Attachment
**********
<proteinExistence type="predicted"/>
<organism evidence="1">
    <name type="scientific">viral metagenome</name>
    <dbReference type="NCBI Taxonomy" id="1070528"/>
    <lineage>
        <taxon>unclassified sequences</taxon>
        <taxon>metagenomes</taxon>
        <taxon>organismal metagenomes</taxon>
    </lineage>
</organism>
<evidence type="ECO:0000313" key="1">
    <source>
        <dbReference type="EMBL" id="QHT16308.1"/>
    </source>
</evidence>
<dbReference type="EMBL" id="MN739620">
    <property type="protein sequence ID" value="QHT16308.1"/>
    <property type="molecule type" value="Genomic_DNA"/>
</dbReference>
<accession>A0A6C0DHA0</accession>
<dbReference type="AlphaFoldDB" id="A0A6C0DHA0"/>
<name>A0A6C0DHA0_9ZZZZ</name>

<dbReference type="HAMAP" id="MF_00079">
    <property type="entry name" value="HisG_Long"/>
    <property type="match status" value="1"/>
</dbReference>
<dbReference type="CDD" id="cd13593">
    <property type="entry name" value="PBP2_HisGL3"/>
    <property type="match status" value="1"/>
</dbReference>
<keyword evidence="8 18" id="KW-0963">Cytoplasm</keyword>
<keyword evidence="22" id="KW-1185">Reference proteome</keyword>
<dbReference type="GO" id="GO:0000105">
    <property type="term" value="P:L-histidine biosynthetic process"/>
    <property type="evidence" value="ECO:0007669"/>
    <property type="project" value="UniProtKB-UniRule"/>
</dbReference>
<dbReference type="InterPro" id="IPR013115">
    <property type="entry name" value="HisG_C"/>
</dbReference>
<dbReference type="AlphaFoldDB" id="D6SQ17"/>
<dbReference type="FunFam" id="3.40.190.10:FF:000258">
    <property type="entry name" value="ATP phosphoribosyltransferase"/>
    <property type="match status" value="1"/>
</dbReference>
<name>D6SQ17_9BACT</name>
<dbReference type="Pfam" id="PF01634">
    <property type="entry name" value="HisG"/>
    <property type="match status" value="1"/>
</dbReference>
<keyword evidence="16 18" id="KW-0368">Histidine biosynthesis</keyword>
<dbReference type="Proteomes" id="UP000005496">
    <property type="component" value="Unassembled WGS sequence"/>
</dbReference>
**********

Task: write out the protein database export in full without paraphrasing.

<proteinExistence type="predicted"/>
<organism evidence="1">
    <name type="scientific">viral metagenome</name>
    <dbReference type="NCBI Taxonomy" id="1070528"/>
    <lineage>
        <taxon>unclassified sequences</taxon>
        <taxon>metagenomes</taxon>
        <taxon>organismal metagenomes</taxon>
    </lineage>
</organism>
<evidence type="ECO:0000313" key="1">
    <source>
        <dbReference type="EMBL" id="QHT16308.1"/>
    </source>
</evidence>
<dbReference type="EMBL" id="MN739620">
    <property type="protein sequence ID" value="QHT16308.1"/>
    <property type="molecule type" value="Genomic_DNA"/>
</dbReference>
<accession>A0A6C0DHA0</accession>
<dbReference type="AlphaFoldDB" id="A0A6C0DHA0"/>
<name>A0A6C0DHA0_9ZZZZ</name>

<dbReference type="HAMAP" id="MF_00079">
    <property type="entry name" value="HisG_Long"/>
    <property type="match status" value="1"/>
</dbReference>
<dbReference type="CDD" id="cd13593">
    <property type="entry name" value="PBP2_HisGL3"/>
    <property type="match status" value="1"/>
</dbReference>
<keyword evidence="8 18" id="KW-0963">Cytoplasm</keyword>
<keyword evidence="22" id="KW-1185">Reference proteome</keyword>
<dbReference type="GO" id="GO:0000105">
    <property type="term" value="P:L-histidine biosynthetic process"/>
    <property type="evidence" value="ECO:0007669"/>
    <property type="project" value="UniProtKB-UniRule"/>
</dbReference>
<dbReference type="InterPro" id="IPR013115">
    <property type="entry name" value="HisG_C"/>
</dbReference>
<dbReference type="AlphaFoldDB" id="D6SQ17"/>
<dbReference type="FunFam" id="3.40.190.10:FF:000258">
    <property type="entry name" value="ATP phosphoribosyltransferase"/>
    <property type="match status" value="1"/>
</dbReference>
<name>D6SQ17_9BACT</name>
<dbReference type="Pfam" id="PF01634">
    <property type="entry name" value="HisG"/>
    <property type="match status" value="1"/>
</dbReference>
<keyword evidence="16 18" id="KW-0368">Histidine biosynthesis</keyword>
<dbReference type="Proteomes" id="UP000005496">
    <property type="component" value="Unassembled WGS sequence"/>
</dbReference>